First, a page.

The Ecotourism Society defines it as "responsible travel to natural areas which conserves the environment and improves the welfare of the local people". Awalk through the rainforest is not eco-tourism unless that particular walk somehow benefits that environment and the people who live there. A rafting trip is only eco-tourism if itraises awareness and funds to help protect the watershed. A loose interpretation of this definition allows many companies to promote themselves as something that they are not. Iftrue eco-tourism is important to you, ask plenty of questions to determine if your trip will help "conserve and improve" the places you visit.
2) Environmentally risky.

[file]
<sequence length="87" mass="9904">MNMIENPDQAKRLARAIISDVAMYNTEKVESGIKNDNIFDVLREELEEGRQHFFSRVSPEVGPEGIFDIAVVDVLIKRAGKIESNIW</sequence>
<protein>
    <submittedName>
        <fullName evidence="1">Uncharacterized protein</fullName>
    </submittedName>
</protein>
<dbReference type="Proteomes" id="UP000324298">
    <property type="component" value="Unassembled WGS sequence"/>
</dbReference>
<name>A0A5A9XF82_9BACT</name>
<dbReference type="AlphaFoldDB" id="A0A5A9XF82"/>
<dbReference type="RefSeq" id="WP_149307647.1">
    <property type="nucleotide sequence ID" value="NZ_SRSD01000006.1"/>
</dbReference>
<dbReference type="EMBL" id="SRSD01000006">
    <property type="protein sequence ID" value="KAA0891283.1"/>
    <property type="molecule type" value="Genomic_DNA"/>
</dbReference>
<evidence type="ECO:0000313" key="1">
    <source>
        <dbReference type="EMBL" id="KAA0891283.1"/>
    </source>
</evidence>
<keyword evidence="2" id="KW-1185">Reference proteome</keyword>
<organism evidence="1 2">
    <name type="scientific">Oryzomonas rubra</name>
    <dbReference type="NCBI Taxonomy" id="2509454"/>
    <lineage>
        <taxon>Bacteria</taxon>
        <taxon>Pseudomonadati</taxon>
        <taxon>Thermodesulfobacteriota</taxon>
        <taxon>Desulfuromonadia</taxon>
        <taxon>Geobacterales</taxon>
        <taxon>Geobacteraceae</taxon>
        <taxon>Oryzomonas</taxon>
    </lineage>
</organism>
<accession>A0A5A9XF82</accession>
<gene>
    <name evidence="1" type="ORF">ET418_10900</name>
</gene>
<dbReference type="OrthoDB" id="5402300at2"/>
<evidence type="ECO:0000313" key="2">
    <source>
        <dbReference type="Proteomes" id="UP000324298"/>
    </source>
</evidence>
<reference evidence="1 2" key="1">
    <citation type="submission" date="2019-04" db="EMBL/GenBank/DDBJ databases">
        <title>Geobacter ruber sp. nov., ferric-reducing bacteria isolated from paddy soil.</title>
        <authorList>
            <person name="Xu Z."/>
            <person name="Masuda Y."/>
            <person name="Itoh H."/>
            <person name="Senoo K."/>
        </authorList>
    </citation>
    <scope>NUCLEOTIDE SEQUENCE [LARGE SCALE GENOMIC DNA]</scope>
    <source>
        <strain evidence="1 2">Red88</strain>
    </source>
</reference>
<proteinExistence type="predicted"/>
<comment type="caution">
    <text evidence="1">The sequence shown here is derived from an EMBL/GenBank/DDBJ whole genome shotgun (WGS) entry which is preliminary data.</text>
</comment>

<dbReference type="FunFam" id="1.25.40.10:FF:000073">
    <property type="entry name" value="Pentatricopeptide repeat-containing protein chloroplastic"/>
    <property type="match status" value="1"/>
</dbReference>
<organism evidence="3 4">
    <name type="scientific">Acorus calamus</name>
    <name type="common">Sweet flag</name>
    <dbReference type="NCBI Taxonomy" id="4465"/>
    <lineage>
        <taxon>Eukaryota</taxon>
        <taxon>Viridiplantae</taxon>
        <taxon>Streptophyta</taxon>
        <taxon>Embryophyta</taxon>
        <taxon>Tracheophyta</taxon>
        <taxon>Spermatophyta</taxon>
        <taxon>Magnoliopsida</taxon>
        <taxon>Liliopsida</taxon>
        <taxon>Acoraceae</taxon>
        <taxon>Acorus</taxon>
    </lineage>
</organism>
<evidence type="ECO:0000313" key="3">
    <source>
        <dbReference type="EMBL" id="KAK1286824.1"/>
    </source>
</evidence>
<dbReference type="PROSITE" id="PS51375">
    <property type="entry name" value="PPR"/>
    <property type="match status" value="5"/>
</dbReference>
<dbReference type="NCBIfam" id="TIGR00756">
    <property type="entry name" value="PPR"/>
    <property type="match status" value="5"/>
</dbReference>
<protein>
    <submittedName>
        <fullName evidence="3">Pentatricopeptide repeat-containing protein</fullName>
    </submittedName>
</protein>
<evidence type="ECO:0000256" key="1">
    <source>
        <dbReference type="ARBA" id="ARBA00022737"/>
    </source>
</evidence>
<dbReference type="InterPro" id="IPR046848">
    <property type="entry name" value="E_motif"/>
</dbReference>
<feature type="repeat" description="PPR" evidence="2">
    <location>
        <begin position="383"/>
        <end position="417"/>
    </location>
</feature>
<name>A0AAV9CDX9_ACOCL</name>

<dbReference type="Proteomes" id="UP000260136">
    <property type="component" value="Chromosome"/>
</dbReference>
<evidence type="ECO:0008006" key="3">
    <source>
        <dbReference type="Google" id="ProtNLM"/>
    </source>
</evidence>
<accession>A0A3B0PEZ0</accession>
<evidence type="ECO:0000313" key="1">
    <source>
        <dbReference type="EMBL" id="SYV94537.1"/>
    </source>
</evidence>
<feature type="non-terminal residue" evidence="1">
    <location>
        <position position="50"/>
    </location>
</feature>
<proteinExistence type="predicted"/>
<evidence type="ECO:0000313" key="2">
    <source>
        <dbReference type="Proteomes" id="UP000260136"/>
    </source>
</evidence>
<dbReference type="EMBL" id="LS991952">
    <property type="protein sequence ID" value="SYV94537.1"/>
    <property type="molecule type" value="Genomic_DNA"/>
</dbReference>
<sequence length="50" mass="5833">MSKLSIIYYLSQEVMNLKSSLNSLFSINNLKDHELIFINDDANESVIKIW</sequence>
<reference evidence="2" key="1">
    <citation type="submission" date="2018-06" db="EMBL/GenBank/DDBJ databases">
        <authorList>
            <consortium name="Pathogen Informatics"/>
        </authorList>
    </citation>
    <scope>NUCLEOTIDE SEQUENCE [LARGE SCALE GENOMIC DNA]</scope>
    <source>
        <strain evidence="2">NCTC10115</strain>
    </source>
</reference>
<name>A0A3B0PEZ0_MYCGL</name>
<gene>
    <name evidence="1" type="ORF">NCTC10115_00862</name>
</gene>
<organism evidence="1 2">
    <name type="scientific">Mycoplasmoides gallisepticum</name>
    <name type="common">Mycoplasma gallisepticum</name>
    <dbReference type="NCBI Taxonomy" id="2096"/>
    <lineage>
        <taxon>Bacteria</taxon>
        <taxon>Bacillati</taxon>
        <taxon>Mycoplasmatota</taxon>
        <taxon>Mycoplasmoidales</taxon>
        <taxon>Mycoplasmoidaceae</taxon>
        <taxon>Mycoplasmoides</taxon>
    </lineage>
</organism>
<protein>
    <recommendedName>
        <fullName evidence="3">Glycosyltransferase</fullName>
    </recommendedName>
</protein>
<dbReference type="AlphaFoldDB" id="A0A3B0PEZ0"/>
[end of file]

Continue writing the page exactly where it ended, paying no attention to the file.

Eco-tourism may sound benign, but one of its most serious impacts is the expropriation of`virgin' territories - national parks, wildlife parks and other wilderness areas - which arepackaged for eco-tourists as the green option. Eco-tourism is highly consumer-centered, catering mostly to urbanised societies and the new middle-class `alternative lifestyles'.Searching for `untouched' places `off the beaten track' of mass tourism, travellers have already opened up many new destinations.
Mega-resorts, including luxury hotels,condominiums, shopping centres and golf course, are increasingly established in nature reserves in the name of eco-tourism - in many cases protested as `eco-terrorism'. Such projects buildcompletely artificial landscapes, tending to irretrievably wipe out plant and wildlife species - even entire eco-systems.
Yes, because ecotourism conserves the environmentand helps the earth, ecotourism can be a good idea for the environment but some people do this thing with other benefits only for money and it can be a danger for the environment